Coal Industry

Part of Prayers – in the House of Commons at 10:23 am on 10th November 1999.

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Photo of Bill Cash Bill Cash Conservative, Stone 10:23 am, 10th November 1999

Those of us who voted against the pit closure programme remember extremely well the sound and fury at the time, not only against the Government but from Labour Members, who claimed that they believed in the coal industry. I shall not utter a word of criticism of any Labour Back Bencher who is taking part in this debate because I know how they are constrained and how much they are fighting for the interests of coal miners. I accuse the Government.

For example, in his pre-Budget statement only yesterday, the Chancellor of the Exchequer talked about the gas, electricity and water regulators promoting competition. What about the coal industry? I should like to hear a little about that. We know that the Chancellor has £9 billion in his so-called war chest. Why is he not using that money to help coal miners? Will somebody tell me? Will the Minister reply to that point, because I should like to know? On behalf of the miners, I am very angry with the Government because of their hypocrisy. Labour Members stirred up feelings while the previous Government were in office, but Labour, in government, is doing exactly the same as its predecessor. They are a bunch of hypocrites.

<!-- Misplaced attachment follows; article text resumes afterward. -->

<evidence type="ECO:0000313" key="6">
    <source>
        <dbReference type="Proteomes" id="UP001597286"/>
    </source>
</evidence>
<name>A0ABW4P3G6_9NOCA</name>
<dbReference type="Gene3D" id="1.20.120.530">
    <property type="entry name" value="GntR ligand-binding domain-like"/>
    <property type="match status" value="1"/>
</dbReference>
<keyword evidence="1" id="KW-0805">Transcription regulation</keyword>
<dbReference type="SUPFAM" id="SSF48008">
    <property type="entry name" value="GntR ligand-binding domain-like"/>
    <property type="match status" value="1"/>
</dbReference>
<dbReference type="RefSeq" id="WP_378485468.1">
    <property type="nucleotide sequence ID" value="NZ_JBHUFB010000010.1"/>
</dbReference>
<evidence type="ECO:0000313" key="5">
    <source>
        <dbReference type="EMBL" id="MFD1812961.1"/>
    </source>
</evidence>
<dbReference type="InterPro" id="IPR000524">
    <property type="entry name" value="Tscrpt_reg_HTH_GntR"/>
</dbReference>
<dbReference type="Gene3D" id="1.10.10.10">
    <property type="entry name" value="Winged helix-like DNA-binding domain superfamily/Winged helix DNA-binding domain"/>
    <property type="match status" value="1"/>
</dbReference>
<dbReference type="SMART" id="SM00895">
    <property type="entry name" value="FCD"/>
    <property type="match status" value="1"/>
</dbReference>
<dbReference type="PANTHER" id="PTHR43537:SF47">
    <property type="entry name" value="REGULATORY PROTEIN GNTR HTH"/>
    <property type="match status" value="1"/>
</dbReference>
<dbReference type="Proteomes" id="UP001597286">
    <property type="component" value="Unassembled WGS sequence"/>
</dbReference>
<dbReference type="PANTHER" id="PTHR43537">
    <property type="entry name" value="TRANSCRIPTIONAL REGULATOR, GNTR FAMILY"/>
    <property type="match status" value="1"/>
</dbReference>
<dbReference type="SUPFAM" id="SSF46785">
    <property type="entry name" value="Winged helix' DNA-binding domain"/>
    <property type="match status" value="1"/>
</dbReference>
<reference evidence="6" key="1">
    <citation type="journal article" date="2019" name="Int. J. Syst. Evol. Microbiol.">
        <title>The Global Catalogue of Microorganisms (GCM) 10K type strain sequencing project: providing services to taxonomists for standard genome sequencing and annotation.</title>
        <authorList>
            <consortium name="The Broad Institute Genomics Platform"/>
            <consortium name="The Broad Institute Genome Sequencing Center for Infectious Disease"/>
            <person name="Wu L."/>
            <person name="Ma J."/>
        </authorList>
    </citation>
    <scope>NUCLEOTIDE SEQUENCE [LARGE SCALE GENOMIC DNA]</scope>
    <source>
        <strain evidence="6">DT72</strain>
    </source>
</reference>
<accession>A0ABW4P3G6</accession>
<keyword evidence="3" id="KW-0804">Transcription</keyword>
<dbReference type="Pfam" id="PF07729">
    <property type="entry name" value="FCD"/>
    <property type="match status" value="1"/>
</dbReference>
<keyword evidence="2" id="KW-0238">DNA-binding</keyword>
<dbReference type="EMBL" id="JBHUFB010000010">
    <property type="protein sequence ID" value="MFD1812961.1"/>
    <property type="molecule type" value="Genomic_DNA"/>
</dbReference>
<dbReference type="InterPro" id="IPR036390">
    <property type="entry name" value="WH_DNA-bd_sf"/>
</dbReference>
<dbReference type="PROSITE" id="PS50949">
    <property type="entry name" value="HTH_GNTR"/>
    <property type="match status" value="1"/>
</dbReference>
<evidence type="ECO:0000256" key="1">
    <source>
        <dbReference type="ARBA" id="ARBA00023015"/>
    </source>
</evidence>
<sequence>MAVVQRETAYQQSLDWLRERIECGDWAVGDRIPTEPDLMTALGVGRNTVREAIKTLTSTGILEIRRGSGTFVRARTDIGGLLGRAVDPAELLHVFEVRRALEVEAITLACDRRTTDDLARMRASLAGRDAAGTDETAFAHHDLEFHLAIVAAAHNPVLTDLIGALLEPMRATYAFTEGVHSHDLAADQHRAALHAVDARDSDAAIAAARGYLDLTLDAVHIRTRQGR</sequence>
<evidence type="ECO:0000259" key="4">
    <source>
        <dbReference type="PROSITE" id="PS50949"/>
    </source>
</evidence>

The Government are doing nothing to help. If Labour Back Benchers are not prepared to say this, I shall say it for them: the comments of my hon. Friend the Member for Rayleigh (Dr. Clark) on subsidies are absolutely true. It is possible for the Government to provide subsidies, but they will not do so. Can do, but will not is the truth of the matter. The miners are left to take account of that fact and to take it out on the Government for their complete failure to look after mining interests.

The European issue has also provoked sound and fury. I have just heard the right hon. Member for Berwick-upon-Tweed (Mr. Beith) talking about obeying the European rules. To do so may be one thing, but what are such rules supposed to achieve? We have problems at the moment with the French on beef, but on coal, the rules are wrong. They are canted and stacked against the British coal miner and the British coal industry.

Recently, in my constituency, a massive series of grants have been made in order, in the words of the Government representative, to capture what is known as the Grindley lane site for major investment. Such grants have been used to bribe and blackmail people into accepting the site. Up the road at Madeley, next to Silverdale, where the miners in my constituency have worked and slaved for years, but which is being closed—as is Trentham—not a penny of that money is being made available.

The Government are absolutely hypocritical, and it is time that their Back Benchers turned on them. What we hear about public services can be applied to the coal industry as well. It is time that the British people woke up to the fact that most of this stuff is being driven by a craven surrendering to a European regime. That is the name of the game, and everyone in the House knows it.